But even for as long as I have known the lowdown on my kid, I STILL have moments of wondering which way it is really swinging. In the end though, I try really, REALLY hard to NOT use the “he is disabled and has a lot of problems” excuse with him.

He is treated, talked to, and (most of the time) interacted with on the same level as his sisters. As in, he gets in to trouble just as much as they do.

I don’t let my kid use his disabilities as an excuse 100% of the time. If I do/did, then HE would think that he can get out of trouble ALL of the time.

To me, he is just as “normal” as his nutty sisters are. He is just more matter-of-fact and sensitive emotionally than the girls.

I sometimes get HIGHLY embarrassed due to my son’s actions, reactions and behaviors. No doubt. But even then, you cannot always “excuse” their behavior on their disabilities.

You have to learn and KEEP a balance between typical kid and disabled kid. Or else, they WILL grow up to think that they can (some literally) get away with murder.

And don’t EVER be embarrassed to defuse a situation (such as biting and hitting someone) in front of others. I have done it on many occasions and WON’T be afraid to do so in the future, if need be.

You just need to find that balance, and the key to successful behavior management where child’s concerned. Because they are unique individuals, and what works for me or any of the other parents, may not necessarily work for YOUR child, and you BOTH as their parents. There MUST be a middle ground that is firmly established.

Believe me when I say that I have had to (literally) peel my son off of one of his sisters as he bit them and used them for a punching bag. Seriously injuring the baby when she WAS a baby (bruises and a bonked head from being shoved off a toddler bed). Over NOTHING at all. Just got it in himself to start beating the holy hell out of her.

I don’t care if a person spanks or not. When it comes to hitting and biting, you MUST take care of the problem RIGHT THEN. Not later in the day. Be it if the child is one year old or 15 years old. Biting and hitting, especially an adult, or a child YOUNGER than the one doing the hitting/biting, is a huge “no-no” that has NO excuses.

In that instance, wrong is wrong. No matter the reason. No matter the mental capacity. No matter if the child is “normal” or “disabled”.

My philosophy is, if my “normal brained” girls are NOT allowed to behave in a certain manner (hitting, biting, stealing, cursing), then neither is my “mentally challenged” son.

How is honestly fair for me to excuse the actions of the one, and not of the two? That can and will build up resentment in his sisters against their brother, and against me if I was to excuse everything on the basis of his diagnoses.

Every single day it is indeed a struggle to find THAT balance between “normal childhood” behavior, and “disability-driven” behaviors. Some things though, should be no-brainer behaviors that no matter the mental capacity, should NEVER be tolerated or excused due to said disability.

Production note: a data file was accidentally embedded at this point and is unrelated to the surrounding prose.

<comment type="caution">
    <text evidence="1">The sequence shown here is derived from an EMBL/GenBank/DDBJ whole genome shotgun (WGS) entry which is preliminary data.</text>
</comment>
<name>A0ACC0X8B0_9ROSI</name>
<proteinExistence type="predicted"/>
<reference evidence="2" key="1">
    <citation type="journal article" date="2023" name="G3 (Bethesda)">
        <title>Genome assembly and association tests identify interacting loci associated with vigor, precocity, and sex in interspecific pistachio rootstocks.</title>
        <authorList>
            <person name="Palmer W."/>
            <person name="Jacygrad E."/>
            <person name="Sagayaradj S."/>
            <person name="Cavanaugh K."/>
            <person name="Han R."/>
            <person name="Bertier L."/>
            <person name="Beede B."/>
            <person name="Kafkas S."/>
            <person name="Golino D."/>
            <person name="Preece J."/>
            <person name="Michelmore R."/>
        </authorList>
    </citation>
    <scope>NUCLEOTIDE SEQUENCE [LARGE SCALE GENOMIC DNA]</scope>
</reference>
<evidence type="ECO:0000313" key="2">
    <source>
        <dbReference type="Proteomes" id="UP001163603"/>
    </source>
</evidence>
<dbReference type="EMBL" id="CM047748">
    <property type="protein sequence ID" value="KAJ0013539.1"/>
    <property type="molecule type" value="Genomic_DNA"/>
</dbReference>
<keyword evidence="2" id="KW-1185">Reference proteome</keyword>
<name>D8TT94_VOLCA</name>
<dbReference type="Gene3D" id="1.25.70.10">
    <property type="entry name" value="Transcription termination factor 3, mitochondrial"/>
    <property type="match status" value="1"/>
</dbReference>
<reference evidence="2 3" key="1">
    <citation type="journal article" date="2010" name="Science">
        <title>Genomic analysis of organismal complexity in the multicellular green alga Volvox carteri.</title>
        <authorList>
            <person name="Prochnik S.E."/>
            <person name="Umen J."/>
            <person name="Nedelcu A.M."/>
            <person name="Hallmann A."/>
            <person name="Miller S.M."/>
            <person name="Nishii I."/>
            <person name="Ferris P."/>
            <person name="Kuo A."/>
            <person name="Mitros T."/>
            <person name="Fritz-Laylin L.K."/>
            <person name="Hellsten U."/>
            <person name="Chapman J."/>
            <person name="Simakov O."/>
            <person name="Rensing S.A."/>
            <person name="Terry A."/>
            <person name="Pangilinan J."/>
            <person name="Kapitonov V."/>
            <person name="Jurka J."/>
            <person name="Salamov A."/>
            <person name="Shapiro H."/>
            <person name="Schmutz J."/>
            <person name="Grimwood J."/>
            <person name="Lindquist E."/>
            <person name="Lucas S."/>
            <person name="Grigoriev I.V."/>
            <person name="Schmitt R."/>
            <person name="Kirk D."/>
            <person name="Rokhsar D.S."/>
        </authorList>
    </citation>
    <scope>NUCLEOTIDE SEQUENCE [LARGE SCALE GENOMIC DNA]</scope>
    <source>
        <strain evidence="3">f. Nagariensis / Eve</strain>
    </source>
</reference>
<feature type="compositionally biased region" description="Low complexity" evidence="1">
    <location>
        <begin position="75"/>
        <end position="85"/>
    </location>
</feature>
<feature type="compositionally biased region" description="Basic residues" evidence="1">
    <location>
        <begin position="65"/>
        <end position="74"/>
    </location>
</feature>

And like a fellow group member had stated, not everything will work with everyone, nor will everyone believe that corporal punishment should be utilized. I say if used CORRECTLY and in the right situations, it CAN be an effective tool.

But not every offense deserves having a spanking. Just like not every offense deserves a month-long grounding.

I think a lot of my views stem from my own childhood. I WAS a disabled child. And my dad treated me as a normal kid. My mom on the other hand “babied” me. And she did it so much, to such an extent, that it really did tarnish my childhood, and made me resent her later on in life, for YEARS. Even after she died.

There is a time to use the “disability card” (my name for it), and when NOT to. Most times, it was just me being a kid. But to her, I did NO wrong, even when it was clear that I WAS in the wrong. So, I never got in trouble (if I did by her, it was VERY rare) unless my dad was there. And then, I got what he felt I deserved. Yes, that did include a spanking here and there.

The more I recall it all, and the more I think on it, I truly believe I got myself in to trouble, especially around my dad as much as I did, was because I THRIVED on it. I felt like a “normal” little kid.

Kids and Adults. See the Difference.

Yesterday, my son had a Psychiatric appointment. While in the waiting room, a girl not too much younger than him came in. I knew RIGHT OFF THE BAT she has a moderate/severe form of Autism. She mainly played “alone” away from the group of kids at the table (including my 3 kids). But in the end, two of mine went and played with her, as did another little boy.

In that moment, I had seen firsthand how CHILDREN are more accepting and less afraid of communication and interaction with another person, despite being profoundly disabled, in contrast to the *adults* who are TOO SCARED (as in may say or do something “wrong” within the interaction process) to interact with them.

These kids all had something in common in that room. THAT is what drawn them to one another. The fact that they ALL are disabled, mentally in one way or another, you *can’t* see OUTSIDE (for the most part) what their handicaps are. But they all understand one another and eachother’s “quirks”.